This is one hot-to-trot herb – and once you plant it in the garden, you will have it for life. The plant is very invasive, meaning if you plant it in the ground, it will be with you for your lifetime and probably longer. I grow mine in a large tub and pull it out of the pot when I want a chunk of root. This makes it easy to manage and keeps it out of the rest of my garden. The edible roots can be lifted all year round, but many choose to harvest it when the crowns are dormant in winter.


Sweet and delicious, with a strong taste of lemon, this Asian herb is a perennial, meaning it lives for years in the right spot. Commonly grown in pots as it does not like the cold, it can be a good staple tenant in the greenhouse. Plants enjoy a warm spot in full sun. Aim to repot it every year or so and divide up the segments at the same time. Seeds readily germinate, and plants are in the shops all year round. Harvest by slicing off stalks from the parent plant as needed. Lemongrass is an attractive indoor plant.


Now is the time that chillies hit the grow button, and they will start actively growing once temperatures are well above 18–20 degrees each day. New plants can go in the ground or into pots or tubs. It is a little late to sow seeds now as by the time they are ready to plant out, you will have lost six weeks’ growing time. Full sun will ensure a maximum harvest, although chillies will grow in partial shade if they have to.

Hot and spicy hybrids to look out for are the habanero hybrids. These come in red, orange and yellow, and plants are in the shops now. Jalapeños are medium-hot and can be harvested when they are green or red – you choose.

Did you know that during hot periods of weather, the flavour of chillies intensifies? I recently read this in the Kings Seed catalogue, therefore planting now will make your chillies hotter.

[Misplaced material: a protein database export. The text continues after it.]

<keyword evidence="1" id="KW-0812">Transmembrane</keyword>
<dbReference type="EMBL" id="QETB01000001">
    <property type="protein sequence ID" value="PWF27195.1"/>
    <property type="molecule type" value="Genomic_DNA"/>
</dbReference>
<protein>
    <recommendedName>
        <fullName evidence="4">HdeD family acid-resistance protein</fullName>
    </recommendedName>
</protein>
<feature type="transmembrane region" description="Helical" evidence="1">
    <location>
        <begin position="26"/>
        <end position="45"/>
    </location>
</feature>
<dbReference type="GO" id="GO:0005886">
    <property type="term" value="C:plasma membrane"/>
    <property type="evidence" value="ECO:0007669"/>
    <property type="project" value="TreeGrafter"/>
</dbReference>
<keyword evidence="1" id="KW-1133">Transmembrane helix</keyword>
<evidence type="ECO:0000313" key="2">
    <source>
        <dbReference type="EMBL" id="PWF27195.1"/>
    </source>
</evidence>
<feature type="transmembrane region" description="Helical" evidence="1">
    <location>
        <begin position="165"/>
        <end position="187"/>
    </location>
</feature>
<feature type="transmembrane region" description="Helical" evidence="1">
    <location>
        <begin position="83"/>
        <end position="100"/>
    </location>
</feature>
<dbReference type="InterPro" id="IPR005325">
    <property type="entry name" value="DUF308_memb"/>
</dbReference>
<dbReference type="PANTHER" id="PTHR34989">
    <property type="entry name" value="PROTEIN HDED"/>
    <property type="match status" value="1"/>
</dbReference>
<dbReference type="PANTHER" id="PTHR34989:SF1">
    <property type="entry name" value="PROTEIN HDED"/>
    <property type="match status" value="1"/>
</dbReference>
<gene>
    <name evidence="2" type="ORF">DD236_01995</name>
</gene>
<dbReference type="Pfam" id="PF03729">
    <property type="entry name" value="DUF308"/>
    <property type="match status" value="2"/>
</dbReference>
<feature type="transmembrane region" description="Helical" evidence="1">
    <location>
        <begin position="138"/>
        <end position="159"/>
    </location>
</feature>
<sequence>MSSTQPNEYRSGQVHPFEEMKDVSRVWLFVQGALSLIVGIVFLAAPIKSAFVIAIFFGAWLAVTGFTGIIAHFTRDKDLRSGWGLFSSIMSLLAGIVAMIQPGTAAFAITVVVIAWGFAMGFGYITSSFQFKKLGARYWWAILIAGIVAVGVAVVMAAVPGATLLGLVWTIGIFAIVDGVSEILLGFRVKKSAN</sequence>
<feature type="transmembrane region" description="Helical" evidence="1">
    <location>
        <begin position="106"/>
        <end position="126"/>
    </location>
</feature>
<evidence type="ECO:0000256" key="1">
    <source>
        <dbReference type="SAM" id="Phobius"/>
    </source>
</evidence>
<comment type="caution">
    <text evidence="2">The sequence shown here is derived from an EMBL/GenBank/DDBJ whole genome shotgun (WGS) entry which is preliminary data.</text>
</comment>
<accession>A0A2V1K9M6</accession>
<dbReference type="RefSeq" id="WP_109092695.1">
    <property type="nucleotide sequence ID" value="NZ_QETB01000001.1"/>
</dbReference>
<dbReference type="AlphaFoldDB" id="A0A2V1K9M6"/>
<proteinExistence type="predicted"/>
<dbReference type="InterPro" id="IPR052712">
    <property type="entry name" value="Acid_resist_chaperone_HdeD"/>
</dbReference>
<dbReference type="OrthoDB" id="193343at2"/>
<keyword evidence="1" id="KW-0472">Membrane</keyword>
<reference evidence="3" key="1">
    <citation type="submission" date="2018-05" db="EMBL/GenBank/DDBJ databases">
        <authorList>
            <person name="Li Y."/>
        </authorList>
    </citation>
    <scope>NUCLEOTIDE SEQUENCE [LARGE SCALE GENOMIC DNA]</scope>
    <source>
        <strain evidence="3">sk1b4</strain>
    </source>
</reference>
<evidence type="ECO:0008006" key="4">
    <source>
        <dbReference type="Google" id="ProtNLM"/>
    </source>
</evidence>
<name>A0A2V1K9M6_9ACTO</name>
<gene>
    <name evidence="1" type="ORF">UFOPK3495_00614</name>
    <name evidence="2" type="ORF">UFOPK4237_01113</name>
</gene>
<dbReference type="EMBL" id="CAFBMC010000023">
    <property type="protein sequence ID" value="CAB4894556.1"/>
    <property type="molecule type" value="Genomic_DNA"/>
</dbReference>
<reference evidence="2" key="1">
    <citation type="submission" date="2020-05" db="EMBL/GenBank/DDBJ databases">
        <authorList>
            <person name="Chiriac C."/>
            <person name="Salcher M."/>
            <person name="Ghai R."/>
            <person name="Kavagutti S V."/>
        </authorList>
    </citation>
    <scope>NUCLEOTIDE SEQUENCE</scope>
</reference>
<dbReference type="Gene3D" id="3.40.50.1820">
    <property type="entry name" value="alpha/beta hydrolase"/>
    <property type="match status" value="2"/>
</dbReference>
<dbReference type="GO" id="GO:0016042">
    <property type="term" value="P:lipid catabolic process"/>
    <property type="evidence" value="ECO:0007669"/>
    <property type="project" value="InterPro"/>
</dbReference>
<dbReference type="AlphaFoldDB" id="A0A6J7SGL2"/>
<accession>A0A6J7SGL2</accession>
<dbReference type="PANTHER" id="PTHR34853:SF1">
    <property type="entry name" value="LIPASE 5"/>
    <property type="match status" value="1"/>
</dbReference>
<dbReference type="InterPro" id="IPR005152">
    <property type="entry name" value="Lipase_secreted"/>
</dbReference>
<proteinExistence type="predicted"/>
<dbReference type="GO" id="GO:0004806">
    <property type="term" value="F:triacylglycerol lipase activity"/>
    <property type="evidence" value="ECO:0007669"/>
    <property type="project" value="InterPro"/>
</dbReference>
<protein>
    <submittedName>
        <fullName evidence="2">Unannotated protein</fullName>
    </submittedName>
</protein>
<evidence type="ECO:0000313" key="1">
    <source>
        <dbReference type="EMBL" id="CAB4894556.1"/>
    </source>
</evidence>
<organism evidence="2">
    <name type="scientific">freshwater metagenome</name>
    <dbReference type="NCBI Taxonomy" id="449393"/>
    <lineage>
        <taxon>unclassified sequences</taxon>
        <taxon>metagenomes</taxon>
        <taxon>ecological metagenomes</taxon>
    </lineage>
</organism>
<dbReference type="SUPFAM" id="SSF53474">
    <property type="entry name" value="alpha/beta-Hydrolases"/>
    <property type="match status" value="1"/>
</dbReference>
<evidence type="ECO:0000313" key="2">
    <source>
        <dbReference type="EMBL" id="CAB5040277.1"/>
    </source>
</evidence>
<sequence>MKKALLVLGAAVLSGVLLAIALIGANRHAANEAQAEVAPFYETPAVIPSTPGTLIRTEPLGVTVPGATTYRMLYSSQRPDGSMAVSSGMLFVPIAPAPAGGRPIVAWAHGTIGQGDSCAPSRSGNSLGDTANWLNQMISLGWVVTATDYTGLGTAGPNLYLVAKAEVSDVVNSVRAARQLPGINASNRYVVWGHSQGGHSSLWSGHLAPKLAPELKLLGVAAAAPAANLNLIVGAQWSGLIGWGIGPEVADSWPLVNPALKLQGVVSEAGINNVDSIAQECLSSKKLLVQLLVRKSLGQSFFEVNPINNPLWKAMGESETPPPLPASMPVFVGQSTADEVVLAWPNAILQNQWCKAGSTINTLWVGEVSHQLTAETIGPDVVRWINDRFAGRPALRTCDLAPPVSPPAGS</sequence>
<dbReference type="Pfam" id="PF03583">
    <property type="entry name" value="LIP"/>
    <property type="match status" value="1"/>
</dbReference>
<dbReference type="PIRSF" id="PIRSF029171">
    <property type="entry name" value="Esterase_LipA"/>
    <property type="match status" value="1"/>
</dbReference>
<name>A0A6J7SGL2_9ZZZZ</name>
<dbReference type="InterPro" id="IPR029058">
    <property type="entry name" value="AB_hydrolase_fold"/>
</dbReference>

Summer and coriander are not great friends; in fact, many people will struggle to produce reliable crops of this pungent leafy herb for the next few months. However, if you plant it in a cooler spot, in a deeply worked soil, it will grow. Avoid planting it in small pots and placing it in hot spots as it loathes a hot root zone, which dries it out. Select a variety that is tolerant to warm weather, like ‘Picante’ from Kings Seeds – this one is slower to bolt. Seeds from Asian supermarkets readily sprout too and are very cheap to buy. Only sow a few at a time in a cool shady spot.

Other crop jobs


Harvest after the plant has flowered or when the stems near the base of the plant start to shrink and wilt. Wriggling your hands under the plant allows you to ‘tickle’ up a few spuds without digging up the entire plant.


Water and liquid plant food are the two key things this month. Avoid harvesting plants until January. Drench once a week; avoid light watering.


Thin rows, to allow plenty of air movement between plants. This helps eliminate vegetable bugs and aphids, along with carrot fly.


Plant out seedling before Christmas.

Sweet corn

Ensure seedlings are planted before Christmas; it’s too late to sow seeds now.


Remove laterals (side branches), stake plants and water deeply twice a week, rather than a little every day.

Cucumbers and courgettes

It’s your last month to get seedlings in the ground for a summer harvest.


Lift and divide clumps now and spread them around the garden to deter greenfly and aphids. The flowers are edible and make a lovely addition to salads and egg dishes.